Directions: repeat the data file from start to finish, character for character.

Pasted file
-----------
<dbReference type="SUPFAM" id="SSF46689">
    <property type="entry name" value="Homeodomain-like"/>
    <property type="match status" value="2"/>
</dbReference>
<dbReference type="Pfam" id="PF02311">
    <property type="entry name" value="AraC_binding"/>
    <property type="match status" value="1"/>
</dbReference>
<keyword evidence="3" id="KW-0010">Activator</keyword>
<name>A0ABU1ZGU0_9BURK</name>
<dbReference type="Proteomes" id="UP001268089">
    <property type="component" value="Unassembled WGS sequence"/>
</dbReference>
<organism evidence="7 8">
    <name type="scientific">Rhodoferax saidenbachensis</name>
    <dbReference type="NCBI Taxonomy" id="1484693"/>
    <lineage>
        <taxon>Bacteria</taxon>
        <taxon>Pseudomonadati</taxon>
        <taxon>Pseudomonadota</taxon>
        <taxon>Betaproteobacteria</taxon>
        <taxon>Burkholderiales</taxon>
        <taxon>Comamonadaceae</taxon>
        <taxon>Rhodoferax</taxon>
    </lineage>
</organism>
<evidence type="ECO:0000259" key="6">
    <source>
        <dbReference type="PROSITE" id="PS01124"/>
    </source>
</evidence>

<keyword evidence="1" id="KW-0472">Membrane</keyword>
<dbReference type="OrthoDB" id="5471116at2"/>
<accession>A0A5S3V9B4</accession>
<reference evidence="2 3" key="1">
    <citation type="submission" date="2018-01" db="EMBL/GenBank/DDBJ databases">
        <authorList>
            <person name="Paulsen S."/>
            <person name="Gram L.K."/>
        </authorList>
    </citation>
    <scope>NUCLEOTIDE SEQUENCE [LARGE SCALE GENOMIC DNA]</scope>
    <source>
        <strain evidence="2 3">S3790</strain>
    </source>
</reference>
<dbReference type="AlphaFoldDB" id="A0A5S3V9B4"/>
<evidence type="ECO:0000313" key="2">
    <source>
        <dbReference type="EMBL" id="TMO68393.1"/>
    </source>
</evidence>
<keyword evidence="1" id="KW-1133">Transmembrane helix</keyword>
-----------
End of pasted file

<dbReference type="SUPFAM" id="SSF46689">
    <property type="entry name" value="Homeodomain-like"/>
    <property type="match status" value="2"/>
</dbReference>
<dbReference type="Pfam" id="PF02311">
    <property type="entry name" value="AraC_binding"/>
    <property type="match status" value="1"/>
</dbReference>
<keyword evidence="3" id="KW-0010">Activator</keyword>
<name>A0ABU1ZGU0_9BURK</name>
<dbReference type="Proteomes" id="UP001268089">
    <property type="component" value="Unassembled WGS sequence"/>
</dbReference>
<organism evidence="7 8">
    <name type="scientific">Rhodoferax saidenbachensis</name>
    <dbReference type="NCBI Taxonomy" id="1484693"/>
    <lineage>
        <taxon>Bacteria</taxon>
        <taxon>Pseudomonadati</taxon>
        <taxon>Pseudomonadota</taxon>
        <taxon>Betaproteobacteria</taxon>
        <taxon>Burkholderiales</taxon>
        <taxon>Comamonadaceae</taxon>
        <taxon>Rhodoferax</taxon>
    </lineage>
</organism>
<evidence type="ECO:0000259" key="6">
    <source>
        <dbReference type="PROSITE" id="PS01124"/>
    </source>
</evidence>

<keyword evidence="1" id="KW-0472">Membrane</keyword>
<dbReference type="OrthoDB" id="5471116at2"/>
<accession>A0A5S3V9B4</accession>
<reference evidence="2 3" key="1">
    <citation type="submission" date="2018-01" db="EMBL/GenBank/DDBJ databases">
        <authorList>
            <person name="Paulsen S."/>
            <person name="Gram L.K."/>
        </authorList>
    </citation>
    <scope>NUCLEOTIDE SEQUENCE [LARGE SCALE GENOMIC DNA]</scope>
    <source>
        <strain evidence="2 3">S3790</strain>
    </source>
</reference>
<dbReference type="AlphaFoldDB" id="A0A5S3V9B4"/>
<evidence type="ECO:0000313" key="2">
    <source>
        <dbReference type="EMBL" id="TMO68393.1"/>
    </source>
</evidence>
<keyword evidence="1" id="KW-1133">Transmembrane helix</keyword>